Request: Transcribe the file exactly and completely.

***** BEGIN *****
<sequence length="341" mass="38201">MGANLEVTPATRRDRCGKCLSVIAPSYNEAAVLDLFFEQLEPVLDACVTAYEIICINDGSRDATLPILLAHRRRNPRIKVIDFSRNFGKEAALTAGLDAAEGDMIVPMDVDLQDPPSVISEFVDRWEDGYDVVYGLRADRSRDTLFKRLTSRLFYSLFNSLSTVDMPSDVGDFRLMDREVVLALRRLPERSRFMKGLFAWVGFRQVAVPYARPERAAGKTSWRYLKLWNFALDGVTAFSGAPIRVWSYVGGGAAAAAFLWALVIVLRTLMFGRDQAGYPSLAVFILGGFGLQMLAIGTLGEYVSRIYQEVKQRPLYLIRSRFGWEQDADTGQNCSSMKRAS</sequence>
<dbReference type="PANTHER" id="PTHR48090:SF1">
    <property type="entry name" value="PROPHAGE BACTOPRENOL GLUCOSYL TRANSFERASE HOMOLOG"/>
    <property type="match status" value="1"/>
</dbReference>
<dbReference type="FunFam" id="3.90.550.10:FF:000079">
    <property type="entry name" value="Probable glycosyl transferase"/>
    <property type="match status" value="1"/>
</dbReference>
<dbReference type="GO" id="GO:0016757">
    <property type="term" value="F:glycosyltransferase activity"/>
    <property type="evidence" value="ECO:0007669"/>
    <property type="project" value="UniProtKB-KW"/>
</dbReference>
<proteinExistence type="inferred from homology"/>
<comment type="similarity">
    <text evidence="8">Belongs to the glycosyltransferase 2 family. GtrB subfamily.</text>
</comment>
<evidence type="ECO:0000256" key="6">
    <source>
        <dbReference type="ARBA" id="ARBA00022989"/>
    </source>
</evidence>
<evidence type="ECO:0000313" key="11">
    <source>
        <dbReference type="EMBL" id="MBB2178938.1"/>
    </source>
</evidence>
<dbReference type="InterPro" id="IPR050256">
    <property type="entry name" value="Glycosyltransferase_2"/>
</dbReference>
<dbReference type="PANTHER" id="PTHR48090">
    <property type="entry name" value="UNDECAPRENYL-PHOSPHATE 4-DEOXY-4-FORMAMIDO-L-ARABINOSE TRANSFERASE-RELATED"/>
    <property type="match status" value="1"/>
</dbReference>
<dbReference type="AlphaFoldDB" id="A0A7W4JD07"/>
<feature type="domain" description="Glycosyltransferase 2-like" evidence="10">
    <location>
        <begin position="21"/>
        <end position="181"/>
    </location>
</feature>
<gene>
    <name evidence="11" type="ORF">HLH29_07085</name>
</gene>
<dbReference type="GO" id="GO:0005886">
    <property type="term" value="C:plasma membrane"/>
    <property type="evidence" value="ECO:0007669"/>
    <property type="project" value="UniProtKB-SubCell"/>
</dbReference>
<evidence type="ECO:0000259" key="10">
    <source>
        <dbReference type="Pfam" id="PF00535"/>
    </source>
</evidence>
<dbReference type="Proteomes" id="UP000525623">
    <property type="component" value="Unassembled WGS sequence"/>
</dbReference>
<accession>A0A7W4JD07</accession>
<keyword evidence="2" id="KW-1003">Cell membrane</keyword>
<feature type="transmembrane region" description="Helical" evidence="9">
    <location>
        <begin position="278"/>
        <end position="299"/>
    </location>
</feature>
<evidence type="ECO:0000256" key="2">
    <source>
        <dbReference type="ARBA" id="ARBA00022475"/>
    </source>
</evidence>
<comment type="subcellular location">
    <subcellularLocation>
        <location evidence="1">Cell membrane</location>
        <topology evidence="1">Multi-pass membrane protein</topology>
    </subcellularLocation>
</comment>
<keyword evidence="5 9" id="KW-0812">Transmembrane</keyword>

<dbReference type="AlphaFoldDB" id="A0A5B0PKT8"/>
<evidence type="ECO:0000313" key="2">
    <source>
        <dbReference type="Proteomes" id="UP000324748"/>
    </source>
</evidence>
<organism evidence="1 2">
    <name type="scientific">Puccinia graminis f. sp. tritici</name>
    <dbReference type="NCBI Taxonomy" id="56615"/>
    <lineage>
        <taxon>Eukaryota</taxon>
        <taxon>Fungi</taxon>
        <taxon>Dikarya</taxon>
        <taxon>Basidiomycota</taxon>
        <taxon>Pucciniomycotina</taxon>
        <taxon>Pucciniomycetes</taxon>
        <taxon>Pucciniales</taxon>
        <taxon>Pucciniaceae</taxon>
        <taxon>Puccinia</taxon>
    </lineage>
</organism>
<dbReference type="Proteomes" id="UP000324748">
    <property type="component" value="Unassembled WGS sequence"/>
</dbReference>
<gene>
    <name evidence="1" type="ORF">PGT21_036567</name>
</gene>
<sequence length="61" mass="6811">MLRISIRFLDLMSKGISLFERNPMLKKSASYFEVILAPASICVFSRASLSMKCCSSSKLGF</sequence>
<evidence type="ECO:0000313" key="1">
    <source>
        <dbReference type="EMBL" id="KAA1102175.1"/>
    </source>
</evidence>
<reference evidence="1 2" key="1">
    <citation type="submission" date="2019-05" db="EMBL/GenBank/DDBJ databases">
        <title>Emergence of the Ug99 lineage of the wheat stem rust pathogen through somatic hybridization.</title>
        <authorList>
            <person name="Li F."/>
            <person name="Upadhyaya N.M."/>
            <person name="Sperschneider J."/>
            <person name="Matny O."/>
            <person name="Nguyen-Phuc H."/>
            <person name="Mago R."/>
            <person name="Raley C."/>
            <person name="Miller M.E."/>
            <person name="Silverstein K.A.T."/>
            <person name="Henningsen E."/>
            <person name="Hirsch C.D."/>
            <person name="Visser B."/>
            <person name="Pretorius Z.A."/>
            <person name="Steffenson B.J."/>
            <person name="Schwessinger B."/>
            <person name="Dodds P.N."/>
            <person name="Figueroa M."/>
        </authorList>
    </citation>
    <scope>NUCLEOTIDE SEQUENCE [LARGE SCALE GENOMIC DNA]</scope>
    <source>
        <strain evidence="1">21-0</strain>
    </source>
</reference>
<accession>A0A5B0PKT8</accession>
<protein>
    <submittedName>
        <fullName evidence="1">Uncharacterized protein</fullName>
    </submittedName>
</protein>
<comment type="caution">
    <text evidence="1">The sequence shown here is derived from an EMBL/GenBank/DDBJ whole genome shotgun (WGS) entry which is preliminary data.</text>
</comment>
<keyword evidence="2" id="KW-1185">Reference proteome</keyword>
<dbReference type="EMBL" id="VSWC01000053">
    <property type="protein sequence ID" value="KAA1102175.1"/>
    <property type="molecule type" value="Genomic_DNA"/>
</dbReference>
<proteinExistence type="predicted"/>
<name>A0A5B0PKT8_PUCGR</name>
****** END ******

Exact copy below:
<sequence length="341" mass="38201">MGANLEVTPATRRDRCGKCLSVIAPSYNEAAVLDLFFEQLEPVLDACVTAYEIICINDGSRDATLPILLAHRRRNPRIKVIDFSRNFGKEAALTAGLDAAEGDMIVPMDVDLQDPPSVISEFVDRWEDGYDVVYGLRADRSRDTLFKRLTSRLFYSLFNSLSTVDMPSDVGDFRLMDREVVLALRRLPERSRFMKGLFAWVGFRQVAVPYARPERAAGKTSWRYLKLWNFALDGVTAFSGAPIRVWSYVGGGAAAAAFLWALVIVLRTLMFGRDQAGYPSLAVFILGGFGLQMLAIGTLGEYVSRIYQEVKQRPLYLIRSRFGWEQDADTGQNCSSMKRAS</sequence>
<dbReference type="PANTHER" id="PTHR48090:SF1">
    <property type="entry name" value="PROPHAGE BACTOPRENOL GLUCOSYL TRANSFERASE HOMOLOG"/>
    <property type="match status" value="1"/>
</dbReference>
<dbReference type="FunFam" id="3.90.550.10:FF:000079">
    <property type="entry name" value="Probable glycosyl transferase"/>
    <property type="match status" value="1"/>
</dbReference>
<dbReference type="GO" id="GO:0016757">
    <property type="term" value="F:glycosyltransferase activity"/>
    <property type="evidence" value="ECO:0007669"/>
    <property type="project" value="UniProtKB-KW"/>
</dbReference>
<proteinExistence type="inferred from homology"/>
<comment type="similarity">
    <text evidence="8">Belongs to the glycosyltransferase 2 family. GtrB subfamily.</text>
</comment>
<evidence type="ECO:0000256" key="6">
    <source>
        <dbReference type="ARBA" id="ARBA00022989"/>
    </source>
</evidence>
<evidence type="ECO:0000313" key="11">
    <source>
        <dbReference type="EMBL" id="MBB2178938.1"/>
    </source>
</evidence>
<dbReference type="InterPro" id="IPR050256">
    <property type="entry name" value="Glycosyltransferase_2"/>
</dbReference>
<dbReference type="PANTHER" id="PTHR48090">
    <property type="entry name" value="UNDECAPRENYL-PHOSPHATE 4-DEOXY-4-FORMAMIDO-L-ARABINOSE TRANSFERASE-RELATED"/>
    <property type="match status" value="1"/>
</dbReference>
<dbReference type="AlphaFoldDB" id="A0A7W4JD07"/>
<feature type="domain" description="Glycosyltransferase 2-like" evidence="10">
    <location>
        <begin position="21"/>
        <end position="181"/>
    </location>
</feature>
<gene>
    <name evidence="11" type="ORF">HLH29_07085</name>
</gene>
<dbReference type="GO" id="GO:0005886">
    <property type="term" value="C:plasma membrane"/>
    <property type="evidence" value="ECO:0007669"/>
    <property type="project" value="UniProtKB-SubCell"/>
</dbReference>
<evidence type="ECO:0000259" key="10">
    <source>
        <dbReference type="Pfam" id="PF00535"/>
    </source>
</evidence>
<dbReference type="Proteomes" id="UP000525623">
    <property type="component" value="Unassembled WGS sequence"/>
</dbReference>
<accession>A0A7W4JD07</accession>
<keyword evidence="2" id="KW-1003">Cell membrane</keyword>
<feature type="transmembrane region" description="Helical" evidence="9">
    <location>
        <begin position="278"/>
        <end position="299"/>
    </location>
</feature>
<evidence type="ECO:0000256" key="2">
    <source>
        <dbReference type="ARBA" id="ARBA00022475"/>
    </source>
</evidence>
<comment type="subcellular location">
    <subcellularLocation>
        <location evidence="1">Cell membrane</location>
        <topology evidence="1">Multi-pass membrane protein</topology>
    </subcellularLocation>
</comment>
<keyword evidence="5 9" id="KW-0812">Transmembrane</keyword>

<dbReference type="AlphaFoldDB" id="A0A5B0PKT8"/>
<evidence type="ECO:0000313" key="2">
    <source>
        <dbReference type="Proteomes" id="UP000324748"/>
    </source>
</evidence>
<organism evidence="1 2">
    <name type="scientific">Puccinia graminis f. sp. tritici</name>
    <dbReference type="NCBI Taxonomy" id="56615"/>
    <lineage>
        <taxon>Eukaryota</taxon>
        <taxon>Fungi</taxon>
        <taxon>Dikarya</taxon>
        <taxon>Basidiomycota</taxon>
        <taxon>Pucciniomycotina</taxon>
        <taxon>Pucciniomycetes</taxon>
        <taxon>Pucciniales</taxon>
        <taxon>Pucciniaceae</taxon>
        <taxon>Puccinia</taxon>
    </lineage>
</organism>
<dbReference type="Proteomes" id="UP000324748">
    <property type="component" value="Unassembled WGS sequence"/>
</dbReference>
<gene>
    <name evidence="1" type="ORF">PGT21_036567</name>
</gene>
<sequence length="61" mass="6811">MLRISIRFLDLMSKGISLFERNPMLKKSASYFEVILAPASICVFSRASLSMKCCSSSKLGF</sequence>
<evidence type="ECO:0000313" key="1">
    <source>
        <dbReference type="EMBL" id="KAA1102175.1"/>
    </source>
</evidence>
<reference evidence="1 2" key="1">
    <citation type="submission" date="2019-05" db="EMBL/GenBank/DDBJ databases">
        <title>Emergence of the Ug99 lineage of the wheat stem rust pathogen through somatic hybridization.</title>
        <authorList>
            <person name="Li F."/>
            <person name="Upadhyaya N.M."/>
            <person name="Sperschneider J."/>
            <person name="Matny O."/>
            <person name="Nguyen-Phuc H."/>
            <person name="Mago R."/>
            <person name="Raley C."/>
            <person name="Miller M.E."/>
            <person name="Silverstein K.A.T."/>
            <person name="Henningsen E."/>
            <person name="Hirsch C.D."/>
            <person name="Visser B."/>
            <person name="Pretorius Z.A."/>
            <person name="Steffenson B.J."/>
            <person name="Schwessinger B."/>
            <person name="Dodds P.N."/>
            <person name="Figueroa M."/>
        </authorList>
    </citation>
    <scope>NUCLEOTIDE SEQUENCE [LARGE SCALE GENOMIC DNA]</scope>
    <source>
        <strain evidence="1">21-0</strain>
    </source>
</reference>
<accession>A0A5B0PKT8</accession>
<protein>
    <submittedName>
        <fullName evidence="1">Uncharacterized protein</fullName>
    </submittedName>
</protein>
<comment type="caution">
    <text evidence="1">The sequence shown here is derived from an EMBL/GenBank/DDBJ whole genome shotgun (WGS) entry which is preliminary data.</text>
</comment>
<keyword evidence="2" id="KW-1185">Reference proteome</keyword>
<dbReference type="EMBL" id="VSWC01000053">
    <property type="protein sequence ID" value="KAA1102175.1"/>
    <property type="molecule type" value="Genomic_DNA"/>
</dbReference>
<proteinExistence type="predicted"/>
<name>A0A5B0PKT8_PUCGR</name>